Members of the Newark school board Tuesday night demanded that Gov. Chris Christie and state Education Commissioner David Hespe force state-appointed school superintendent Cami Anderson to show up and publicly explain why she paid Tiffany Hardrick, a former top aide, as much as $25,000 after Hardrick left the city and began working in another state.
Cami Anderson, Gov. Chris Christie’s educational overseer in Newark, somehow managed to allow Tiffany Hardrick, an old associate, to be paid as a Newark employee even after Hardrick started working in an Arkansas school district last spring. A state audit revealed the irregularities–possibly costing New Jersey taxpayers some $25,000–but Anderson’s own friends in Trenton already have rushed to help her out.
A legal analyst for the New Jersey education department told a legislative committee the other day that Pearson, the multi-billion dollar British corporation that produces the PARCC tests, could protect its “intellectual property” rights in the test by searching out what students are posting about the test on social media sites. The only problem with what Patrician Morgan said was this: Pearson doesn’t own the tests or the test questions.
New Jersey’s education commissioner Thursday blew off a legislative committee hearing and a crowd of angry and frightened parents worried about spying on children–but his act of contempt led to a startling revelation: PARCC test publisher Pearson can pry out private information from children posting on Twitter and Facebook.
Bari Anhalt Erlichson, an assistant New Jersey education commissioner and chief testing officer who supervises PARCC testing throughout the state, has a personal connection of sorts to PARCC’s developer, the British publishing giant Pearson. Anhalt Erlichson is married to Andrew Erlichson, a vice president of a company named MongoDB. MongoDB (the name comes from humongous database) is a subcontractor to Pearson, that helped to develop its national student database that provided the larger company with access to student records. Pearson later sold the center to Hobsons which no longer deals with MongoDB.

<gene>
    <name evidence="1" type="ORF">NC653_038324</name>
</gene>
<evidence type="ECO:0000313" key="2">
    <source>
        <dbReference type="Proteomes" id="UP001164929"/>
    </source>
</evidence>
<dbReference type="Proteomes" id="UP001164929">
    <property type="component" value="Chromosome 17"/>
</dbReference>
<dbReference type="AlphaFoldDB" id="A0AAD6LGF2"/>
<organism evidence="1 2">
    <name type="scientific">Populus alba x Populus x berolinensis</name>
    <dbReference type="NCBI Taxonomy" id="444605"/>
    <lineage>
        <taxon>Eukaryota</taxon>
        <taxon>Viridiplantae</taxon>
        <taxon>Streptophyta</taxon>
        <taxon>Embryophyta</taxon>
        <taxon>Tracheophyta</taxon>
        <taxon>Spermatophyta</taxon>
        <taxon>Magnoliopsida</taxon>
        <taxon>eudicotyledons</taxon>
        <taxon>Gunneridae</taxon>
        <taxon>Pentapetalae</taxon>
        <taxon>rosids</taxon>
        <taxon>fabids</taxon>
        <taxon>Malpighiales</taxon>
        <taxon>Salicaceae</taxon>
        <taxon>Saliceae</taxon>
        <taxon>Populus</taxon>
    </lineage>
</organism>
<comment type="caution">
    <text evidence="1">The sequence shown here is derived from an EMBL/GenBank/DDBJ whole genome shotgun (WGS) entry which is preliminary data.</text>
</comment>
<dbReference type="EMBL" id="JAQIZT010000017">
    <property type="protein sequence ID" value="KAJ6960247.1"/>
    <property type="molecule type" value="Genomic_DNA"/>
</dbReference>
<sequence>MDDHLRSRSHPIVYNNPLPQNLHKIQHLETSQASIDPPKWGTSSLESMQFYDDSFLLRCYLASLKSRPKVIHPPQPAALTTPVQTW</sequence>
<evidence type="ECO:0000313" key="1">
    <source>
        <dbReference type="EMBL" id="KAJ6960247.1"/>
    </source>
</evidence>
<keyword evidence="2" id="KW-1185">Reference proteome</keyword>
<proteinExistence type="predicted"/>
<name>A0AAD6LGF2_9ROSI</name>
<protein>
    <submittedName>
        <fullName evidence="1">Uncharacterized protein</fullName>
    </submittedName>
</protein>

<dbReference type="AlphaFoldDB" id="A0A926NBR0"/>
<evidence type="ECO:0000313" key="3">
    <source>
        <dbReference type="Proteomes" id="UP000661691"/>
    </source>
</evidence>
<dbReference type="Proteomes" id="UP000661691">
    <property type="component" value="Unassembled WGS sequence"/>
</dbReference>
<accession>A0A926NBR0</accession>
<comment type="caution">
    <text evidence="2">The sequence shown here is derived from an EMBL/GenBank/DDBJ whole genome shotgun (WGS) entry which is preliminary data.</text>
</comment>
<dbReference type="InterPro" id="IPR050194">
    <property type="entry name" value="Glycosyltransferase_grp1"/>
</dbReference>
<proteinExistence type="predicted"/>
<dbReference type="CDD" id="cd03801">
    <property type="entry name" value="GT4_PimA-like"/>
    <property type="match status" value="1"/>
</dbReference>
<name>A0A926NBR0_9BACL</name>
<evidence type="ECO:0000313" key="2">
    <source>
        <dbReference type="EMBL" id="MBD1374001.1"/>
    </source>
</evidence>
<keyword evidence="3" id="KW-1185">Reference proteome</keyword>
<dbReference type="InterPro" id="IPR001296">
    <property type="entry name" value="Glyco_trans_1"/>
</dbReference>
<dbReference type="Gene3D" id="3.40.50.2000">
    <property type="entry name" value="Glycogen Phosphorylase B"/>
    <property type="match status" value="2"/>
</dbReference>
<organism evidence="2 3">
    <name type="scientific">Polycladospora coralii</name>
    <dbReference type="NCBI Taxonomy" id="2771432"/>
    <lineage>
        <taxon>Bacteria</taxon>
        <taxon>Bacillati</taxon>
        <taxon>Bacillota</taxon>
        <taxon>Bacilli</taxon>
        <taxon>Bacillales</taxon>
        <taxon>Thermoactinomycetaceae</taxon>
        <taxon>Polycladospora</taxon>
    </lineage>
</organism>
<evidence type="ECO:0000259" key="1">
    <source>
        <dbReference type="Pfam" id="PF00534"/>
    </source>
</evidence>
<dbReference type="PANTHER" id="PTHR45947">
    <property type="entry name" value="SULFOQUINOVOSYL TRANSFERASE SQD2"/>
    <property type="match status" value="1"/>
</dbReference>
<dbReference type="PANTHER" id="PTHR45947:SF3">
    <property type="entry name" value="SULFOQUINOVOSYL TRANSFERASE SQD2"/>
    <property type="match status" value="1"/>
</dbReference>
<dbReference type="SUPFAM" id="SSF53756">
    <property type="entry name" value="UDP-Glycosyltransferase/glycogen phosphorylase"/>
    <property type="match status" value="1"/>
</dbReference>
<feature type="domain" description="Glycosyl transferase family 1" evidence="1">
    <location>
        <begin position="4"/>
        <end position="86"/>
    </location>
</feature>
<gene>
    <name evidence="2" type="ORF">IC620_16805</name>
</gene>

The chief testing officer for the New Jersey education department is blaming others–particularly parents and educators–for the uproar about a private company’s monitoring of the social media accounts of children taking state, standardized tests known as PARCC.
New Jersey is paying nearly $100,000 to a Utah company to go through hundreds of thousands of social media postings to determine whether children are revealing anything about the PARCC tests. The company, Caveon Test Security, is a subcontractor to Pearson, the British-based publishing company.
Two other New Jersey school districts–Hanover Park Regional in East Hanover and South Orange-Maplewood–were notified by state officials that “monitoring”–spying?– Twitter traffic revealed students had used social media accounts to post a forbidden messages regarding the PARCC tests. No surprise, really–it’s happening everywhere, including Maryland where a state official said he gets daily reports from Pearson, the publisher of the standardized tests. on what students are saying about testing on their internet accounts.
Pearson, the multinational testing and publishing company, is spying on the social media posts of students–including those from New Jersey–while the children are taking their PARCC, statewide tests, this site has learned exclusively. The state education department is cooperating with this spying and has asked at least one school district to discipline students who may have said something inappropriate about the tests. This website discovered the unauthorized and hidden spying thanks to educators who informed it of the practice–a practice happening throughout the state and apparently throughout the country.
Despite 20 years of state control–and four years of a radical “reform” agenda imposed by state superintendent Cami Anderson–the Newark public schools continue to struggle, according to the latest New Jersey Report Card on the state’s public schools. But the report just doesn’t show chronic failure, it also demonstrates almost unbelievable ineptitude, perhaps nowhere more evident than in the report card’s reporting of attendance figures. The report card wants the residents of the state to believe Newark schools have an almost 100 percent student attendance rate.